The COVID-19 pandemic has had a wildly varying impact on different sectors worldwide, but, according to experts, insurance has actually been fairly resilient in the face of earnings losses and economic shocks, and has managed to emerge from the ‘first wave’ in reasonably good shape.
Michael Vine, director of services ratings Asia-Pacific at S&P Global Ratings, says that insurance had several advantages going into this crisis. It had learned lessons from the Global Financial Crisis and made certain provisions around risk management, while tougher regulatory requirements also put it in good stead to manage its risks.
He says that for insurers, this event is unlikely to significantly eat into capital - rather, it will be an “earnings” event which will see temporarily reduced figures.
“Insurance ratings have actually been pretty resilient through the first wave - certainly better than in other sectors,” Vine commented.
“There will be high Q2 and Q3 losses which could pressure earnings, but it will be asset risk that will outweigh other factors, particularly for the life insurance sector.”
“If we see a prolonged recovery or a second wave with more lockdowns, it could put a strain on insurers, but that’s not our base case,” he explained.
“Ratings-wise, insurance has performed pretty well with 9% negative rating action or outlook versus the broader corporate sovereign rating sector, where there’s been about a 40% decline.”
Vine says that when it comes to ratings and downgrades, insurers escaped the worst by implementing some “protective action” on balance sheets in the lead-up to January, February and March. He says Asia-Pacific insurers have also generally been ahead of the curve, with earlier waves of virus transmission and earlier lockdown actions.
“Rating actions activity for insurers peaked around March, which coincided with market lows and the oil price shock,” Vine said.
“The Asia-Pacific region was one of the early movers due to its implementation of lockdown earlier than many other regions - however, insurers have had only 45 ‘negative rating’ actions since the pandemic hit, compared to many hundreds for various other sectors.”
“Insurance performs pretty well, as perhaps the fourth-best sector in terms of rating actions,” he added.
“The shape of recovery does depend on any next waves, or the duration of any further lockdowns. It’ll also depend on when sales volumes return and when investment markets stabilise in the medium-term. However, this is still uncharted territory.”
When it comes to New Zealand-based insurers, Melville Jessup Weaver principal Craig Lough says that certain areas have taken larger earnings hits than others. Melville Jessup Weaver collects statistics around premiums, claims and expenses for ICNZ each quarter, and Lough says the past few years have been fairly healthy – though, currently, it is difficult to predict what the rest of 2020 is likely to bring.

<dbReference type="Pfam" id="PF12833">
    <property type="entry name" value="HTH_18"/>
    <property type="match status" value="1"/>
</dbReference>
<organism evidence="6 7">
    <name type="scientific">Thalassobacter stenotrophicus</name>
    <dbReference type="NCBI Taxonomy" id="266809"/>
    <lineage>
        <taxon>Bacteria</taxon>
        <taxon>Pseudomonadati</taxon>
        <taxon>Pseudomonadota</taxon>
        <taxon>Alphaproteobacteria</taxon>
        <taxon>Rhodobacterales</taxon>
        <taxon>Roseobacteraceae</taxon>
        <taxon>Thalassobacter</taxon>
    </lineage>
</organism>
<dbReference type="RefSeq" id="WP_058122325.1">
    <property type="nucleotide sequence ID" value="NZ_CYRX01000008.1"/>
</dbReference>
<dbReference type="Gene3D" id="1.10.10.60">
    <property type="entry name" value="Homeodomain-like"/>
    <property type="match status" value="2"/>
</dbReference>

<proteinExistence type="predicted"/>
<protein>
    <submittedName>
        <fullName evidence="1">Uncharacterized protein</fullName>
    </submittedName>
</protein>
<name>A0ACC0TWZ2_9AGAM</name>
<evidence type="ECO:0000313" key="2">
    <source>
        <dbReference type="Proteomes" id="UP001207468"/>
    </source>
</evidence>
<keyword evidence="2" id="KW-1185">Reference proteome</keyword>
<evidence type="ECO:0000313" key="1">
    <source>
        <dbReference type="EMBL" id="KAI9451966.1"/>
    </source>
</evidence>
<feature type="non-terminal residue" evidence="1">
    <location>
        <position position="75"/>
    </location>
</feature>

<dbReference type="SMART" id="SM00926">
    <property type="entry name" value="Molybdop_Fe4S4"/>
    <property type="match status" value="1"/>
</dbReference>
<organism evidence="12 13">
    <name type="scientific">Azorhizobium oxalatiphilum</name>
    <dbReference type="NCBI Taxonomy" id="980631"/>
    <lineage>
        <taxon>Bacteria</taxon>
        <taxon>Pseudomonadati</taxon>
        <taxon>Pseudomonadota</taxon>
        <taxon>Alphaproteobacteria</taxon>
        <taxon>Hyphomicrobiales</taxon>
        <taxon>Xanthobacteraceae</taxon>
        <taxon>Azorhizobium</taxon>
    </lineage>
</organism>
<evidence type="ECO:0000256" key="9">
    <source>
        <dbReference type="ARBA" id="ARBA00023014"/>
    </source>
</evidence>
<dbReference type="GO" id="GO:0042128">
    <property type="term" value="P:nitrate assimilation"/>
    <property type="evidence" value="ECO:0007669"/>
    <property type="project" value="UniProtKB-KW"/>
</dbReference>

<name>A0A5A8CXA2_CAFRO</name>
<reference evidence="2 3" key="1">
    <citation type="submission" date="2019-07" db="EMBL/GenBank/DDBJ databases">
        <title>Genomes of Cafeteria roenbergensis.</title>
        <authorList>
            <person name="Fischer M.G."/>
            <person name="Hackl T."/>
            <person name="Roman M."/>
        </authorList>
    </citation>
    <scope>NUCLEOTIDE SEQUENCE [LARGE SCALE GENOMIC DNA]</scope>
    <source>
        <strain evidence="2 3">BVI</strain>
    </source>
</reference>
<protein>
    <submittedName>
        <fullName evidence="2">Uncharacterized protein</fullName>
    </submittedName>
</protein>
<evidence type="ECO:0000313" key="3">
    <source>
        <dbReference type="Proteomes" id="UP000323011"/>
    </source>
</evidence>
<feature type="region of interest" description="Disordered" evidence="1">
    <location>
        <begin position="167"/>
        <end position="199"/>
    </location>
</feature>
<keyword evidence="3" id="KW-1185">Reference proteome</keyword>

“The last couple of years have seen pretty healthy profits, particularly in the last quarter of June,” Lough commented.
“The GWP for each quarter has been going up over time, but there has been a depressed June quarter. We were expecting that to jump back up, and it has - but not as much as we’d have thought.”
“In terms of gross earned premiums (GEP), we have lower GEP in the private motor space - not surprisingly - as well as domestic property, and travel was well down,” he added.
“Private motor premiums have been steadily increasing in almost a linear fashion over the last five years, with a big drop-off this June quarter. If people are working from home on an ongoing basis, the question will be whether we’ll see a move away from the usual annual policy to more of a distance-based policy - claim experiences suggest that might be a more reasonable approach.”
Lough says insurers’ travel books saw a “massive drop-off” in June, and the September quarter doesn’t look positioned to do much better. When it comes to claims loss ratios, property categories have done pretty well – though, unsurprisingly, travel again experienced a huge amount of claims, as did liability. However, Lough says the latter has been steadily rising over the past few years and isn’t necessarily down to COVID-19.
“Motor traffic around New Zealand is still slightly depressed, which suggests people are still operating in a semi-business-as-usual fashion,” Lough explained.
“Insurers will probably do better than other sectors and markets, but that isn’t to say that they won’t experience some pain. Premium affordability could be an issue with people out of work, and how the industry will respond to producing new products will be interesting.”
“The outlook is uncertain, but come September, we might have a better view on how the economy and the insurance sector is going,” he concluded.